History was made this year by the Golden State Warriors. The team ended the regular season with 73 wins, and Warriors’ superstar guard Stephen Curry was elected the league MVP by unanimous vote—neither of which had ever happened previously in NBA history.
This week, however, the Warriors could make history for quite a different reason: Their opponents in the Western Conference Finals, the Oklahoma City Thunder, won Game 1 of the series in Oakland and now lead the matchup 2-1. If the Thunder can figure out how to win two more games—all they have to do is win both of their remaining home games—the Warriors would hold the historically dubious achievement of winning the most regular season games ever before failing to win the NBA title or even getting to the finals.
If you’ve been watching this potential history in the making, you’re probably a cable TV customer. The Thunder-Warriors series is being broadcast on TNT, while the Eastern Conference matchup of the Toronto Raptors vs. the Cleveland Cavaliers is airing exclusively on ESPN. Both, of course, are pay TV channels, which shouldn’t surprise anyone given how many big-time sports are partnering with cable rather than free broadcast networks, even if doing so hurts ratings.
Even so, there are ways to stream the NBA playoffs and many other major sporting events, sometimes for little or no cost. Here are some of the streaming services to keep on your radar if you’re a sports fan who refuses to get on board with cable TV fees.
Curiously, while the TNT channel is only available on TV if you have a monthly pay subscription, the network’s related NBA TNT Overtime app allows anyone to stream select playoff games—including all of the Western Conference Finals. (See below for streaming the Eastern Conference Finals.) The NBA Finals, meanwhile, are airing on ABC, which is free if you have an HD antenna, no cable package required.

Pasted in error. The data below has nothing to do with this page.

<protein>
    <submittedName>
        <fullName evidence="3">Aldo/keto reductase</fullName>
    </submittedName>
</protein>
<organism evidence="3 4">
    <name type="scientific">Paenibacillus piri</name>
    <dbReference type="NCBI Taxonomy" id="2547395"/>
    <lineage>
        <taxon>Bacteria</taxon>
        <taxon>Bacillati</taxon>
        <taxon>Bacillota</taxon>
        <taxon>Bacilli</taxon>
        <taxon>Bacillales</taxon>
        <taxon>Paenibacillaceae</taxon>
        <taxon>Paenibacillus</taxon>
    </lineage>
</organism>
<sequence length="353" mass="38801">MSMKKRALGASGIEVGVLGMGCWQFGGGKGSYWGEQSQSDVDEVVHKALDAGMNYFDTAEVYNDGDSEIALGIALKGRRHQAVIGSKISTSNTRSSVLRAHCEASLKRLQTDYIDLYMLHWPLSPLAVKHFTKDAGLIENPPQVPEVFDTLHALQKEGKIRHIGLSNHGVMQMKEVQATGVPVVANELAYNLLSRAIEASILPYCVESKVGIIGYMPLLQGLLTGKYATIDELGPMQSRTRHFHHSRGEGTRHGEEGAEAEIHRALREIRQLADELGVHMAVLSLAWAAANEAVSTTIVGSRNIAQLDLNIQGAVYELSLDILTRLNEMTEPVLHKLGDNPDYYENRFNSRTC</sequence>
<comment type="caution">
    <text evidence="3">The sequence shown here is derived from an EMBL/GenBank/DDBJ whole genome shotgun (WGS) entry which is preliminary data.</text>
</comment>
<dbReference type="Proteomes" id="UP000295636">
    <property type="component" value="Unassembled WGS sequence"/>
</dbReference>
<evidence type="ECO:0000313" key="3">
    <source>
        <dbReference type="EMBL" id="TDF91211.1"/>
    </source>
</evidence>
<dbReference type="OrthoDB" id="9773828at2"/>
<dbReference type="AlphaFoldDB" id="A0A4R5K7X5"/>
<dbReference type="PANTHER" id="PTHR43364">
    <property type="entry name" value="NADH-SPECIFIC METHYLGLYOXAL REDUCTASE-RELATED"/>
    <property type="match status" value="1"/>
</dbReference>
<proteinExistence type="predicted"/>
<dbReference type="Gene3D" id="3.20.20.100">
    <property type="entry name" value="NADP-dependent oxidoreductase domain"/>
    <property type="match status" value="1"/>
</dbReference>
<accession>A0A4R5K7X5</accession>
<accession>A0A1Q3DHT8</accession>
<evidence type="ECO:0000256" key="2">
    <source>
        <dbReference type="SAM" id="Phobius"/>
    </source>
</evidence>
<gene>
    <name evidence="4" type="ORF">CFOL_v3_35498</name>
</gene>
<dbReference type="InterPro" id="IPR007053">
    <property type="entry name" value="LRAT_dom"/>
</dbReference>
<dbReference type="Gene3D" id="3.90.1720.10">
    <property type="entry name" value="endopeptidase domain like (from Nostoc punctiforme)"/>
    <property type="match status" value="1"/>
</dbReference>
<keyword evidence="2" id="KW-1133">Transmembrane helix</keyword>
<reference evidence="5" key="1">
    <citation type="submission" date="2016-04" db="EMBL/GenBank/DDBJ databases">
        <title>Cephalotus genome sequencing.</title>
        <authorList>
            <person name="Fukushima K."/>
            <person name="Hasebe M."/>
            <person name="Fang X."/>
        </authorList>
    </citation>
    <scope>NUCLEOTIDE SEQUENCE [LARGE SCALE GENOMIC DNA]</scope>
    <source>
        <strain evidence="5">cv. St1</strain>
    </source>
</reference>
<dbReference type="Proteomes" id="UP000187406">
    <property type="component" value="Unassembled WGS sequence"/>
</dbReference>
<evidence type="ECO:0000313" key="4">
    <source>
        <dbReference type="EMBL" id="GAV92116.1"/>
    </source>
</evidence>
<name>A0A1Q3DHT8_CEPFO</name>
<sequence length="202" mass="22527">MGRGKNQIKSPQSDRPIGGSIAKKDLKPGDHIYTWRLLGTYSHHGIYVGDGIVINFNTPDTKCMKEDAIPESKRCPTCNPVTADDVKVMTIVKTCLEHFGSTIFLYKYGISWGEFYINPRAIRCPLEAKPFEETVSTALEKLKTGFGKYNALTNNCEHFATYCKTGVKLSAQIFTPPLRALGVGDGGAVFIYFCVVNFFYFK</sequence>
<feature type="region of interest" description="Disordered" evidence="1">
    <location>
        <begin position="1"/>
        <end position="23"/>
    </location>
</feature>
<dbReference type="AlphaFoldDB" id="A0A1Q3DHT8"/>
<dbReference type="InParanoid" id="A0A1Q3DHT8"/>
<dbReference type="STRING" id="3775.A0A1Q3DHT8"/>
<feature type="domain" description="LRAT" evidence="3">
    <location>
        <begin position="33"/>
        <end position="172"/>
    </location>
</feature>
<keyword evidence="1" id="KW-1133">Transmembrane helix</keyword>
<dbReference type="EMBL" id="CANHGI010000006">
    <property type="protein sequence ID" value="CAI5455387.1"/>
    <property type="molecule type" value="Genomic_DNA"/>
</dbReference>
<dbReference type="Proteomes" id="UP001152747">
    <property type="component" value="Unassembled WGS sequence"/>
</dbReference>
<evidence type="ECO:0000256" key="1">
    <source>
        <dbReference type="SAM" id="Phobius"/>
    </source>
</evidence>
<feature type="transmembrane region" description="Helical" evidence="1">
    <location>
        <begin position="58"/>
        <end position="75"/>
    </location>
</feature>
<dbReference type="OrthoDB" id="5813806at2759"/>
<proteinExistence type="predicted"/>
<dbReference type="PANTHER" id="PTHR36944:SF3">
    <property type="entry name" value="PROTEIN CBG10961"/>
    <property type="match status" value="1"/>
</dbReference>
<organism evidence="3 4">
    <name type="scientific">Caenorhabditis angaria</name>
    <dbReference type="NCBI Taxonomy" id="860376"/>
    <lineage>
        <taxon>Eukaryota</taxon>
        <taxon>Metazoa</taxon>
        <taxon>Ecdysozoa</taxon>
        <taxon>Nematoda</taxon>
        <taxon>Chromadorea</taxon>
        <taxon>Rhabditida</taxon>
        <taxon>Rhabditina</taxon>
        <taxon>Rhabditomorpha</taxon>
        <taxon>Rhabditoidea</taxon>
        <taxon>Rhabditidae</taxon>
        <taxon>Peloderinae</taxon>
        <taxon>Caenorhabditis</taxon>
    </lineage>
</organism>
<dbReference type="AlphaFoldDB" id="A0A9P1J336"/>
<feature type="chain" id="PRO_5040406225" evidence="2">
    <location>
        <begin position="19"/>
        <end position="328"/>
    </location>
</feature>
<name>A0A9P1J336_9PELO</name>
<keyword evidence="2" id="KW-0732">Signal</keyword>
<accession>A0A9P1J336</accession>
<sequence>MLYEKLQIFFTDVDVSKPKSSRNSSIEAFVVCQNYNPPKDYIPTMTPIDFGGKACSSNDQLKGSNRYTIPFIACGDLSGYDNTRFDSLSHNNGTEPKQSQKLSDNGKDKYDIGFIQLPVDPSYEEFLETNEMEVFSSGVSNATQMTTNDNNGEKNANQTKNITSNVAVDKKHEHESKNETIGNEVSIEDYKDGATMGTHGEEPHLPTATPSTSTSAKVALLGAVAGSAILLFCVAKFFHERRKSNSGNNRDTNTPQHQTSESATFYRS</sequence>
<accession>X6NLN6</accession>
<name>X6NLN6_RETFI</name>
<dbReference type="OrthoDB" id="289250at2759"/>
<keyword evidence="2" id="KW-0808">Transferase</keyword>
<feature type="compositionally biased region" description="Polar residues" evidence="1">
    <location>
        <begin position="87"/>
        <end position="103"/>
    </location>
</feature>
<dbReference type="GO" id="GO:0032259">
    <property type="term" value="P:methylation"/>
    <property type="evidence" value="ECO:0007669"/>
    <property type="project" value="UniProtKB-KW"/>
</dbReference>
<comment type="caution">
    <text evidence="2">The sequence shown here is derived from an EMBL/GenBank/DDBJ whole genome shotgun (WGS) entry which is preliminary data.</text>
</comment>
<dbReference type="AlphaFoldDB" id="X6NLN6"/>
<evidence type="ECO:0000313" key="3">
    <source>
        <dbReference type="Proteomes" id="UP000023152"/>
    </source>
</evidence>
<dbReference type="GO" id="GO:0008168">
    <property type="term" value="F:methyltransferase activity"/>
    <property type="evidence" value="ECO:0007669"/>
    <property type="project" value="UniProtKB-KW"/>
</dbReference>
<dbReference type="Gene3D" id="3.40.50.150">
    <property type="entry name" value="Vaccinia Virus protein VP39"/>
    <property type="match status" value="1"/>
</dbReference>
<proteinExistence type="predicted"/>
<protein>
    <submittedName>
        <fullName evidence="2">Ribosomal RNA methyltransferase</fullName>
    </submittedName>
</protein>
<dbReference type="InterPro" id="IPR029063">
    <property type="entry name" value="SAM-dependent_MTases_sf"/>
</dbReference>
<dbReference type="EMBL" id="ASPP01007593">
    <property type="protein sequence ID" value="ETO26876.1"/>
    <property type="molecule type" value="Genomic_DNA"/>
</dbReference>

The basic Sling TV package lets you stream a choice of roughly 20 channels, including ESPN, ESPN 2, and Turner channels such as TBS and TNT, for a flat $20 a month. In mid-April, Sling launched a new service in beta that broadcasts local and national Fox channels, including some Fox Sports channels, which might air NHL, NBA, MLB, and NFL games depending on where you live. That option is also $20 a month, but if you go that way you’ll have to pay extra for ESPN. As we’ve pointed out before, Sling is available for a free seven-day trial if you haven’t tested the service in the past.
Free seven-day trials are also available for PlayStation Vue, the streaming service available through the Sony game console. The base PlayStation Vue package costs $30 a month and comes with roughly 55 channels, including two ESPN and Fox Sports channels, plus TBS and TNT.
Though it’s surprisingly hard to find—it took us no fewer than 10 Google searches to find the May schedule—Yahoo! is streaming one Major League Baseball game daily during the 2016 season. In some cases, the game being streamed is supposedly determined by a fan vote, but fans have complained that there apparently is no link to actually vote.
For the upcoming NFL season, Twitter is broadcasting 10 Thursday night games. Viewing will be free for everyone, and the games will be simultaneously airing on NBC, CBS, or the NFL network.
Other Options Coming Soon
Hulu and YouTube both reportedly have streaming subscription packages in the works, and the bundle of channels they’ll offer customers will likely have ESPN, Fox Sports channels, or both. While nothing is official, it looks like ESPN is investing in a service that would stream MLB games. And it’s probably only a matter of time before Amazon, which bid on the NFL contract ultimately won by Twitter, manages to hop into the sports streaming business.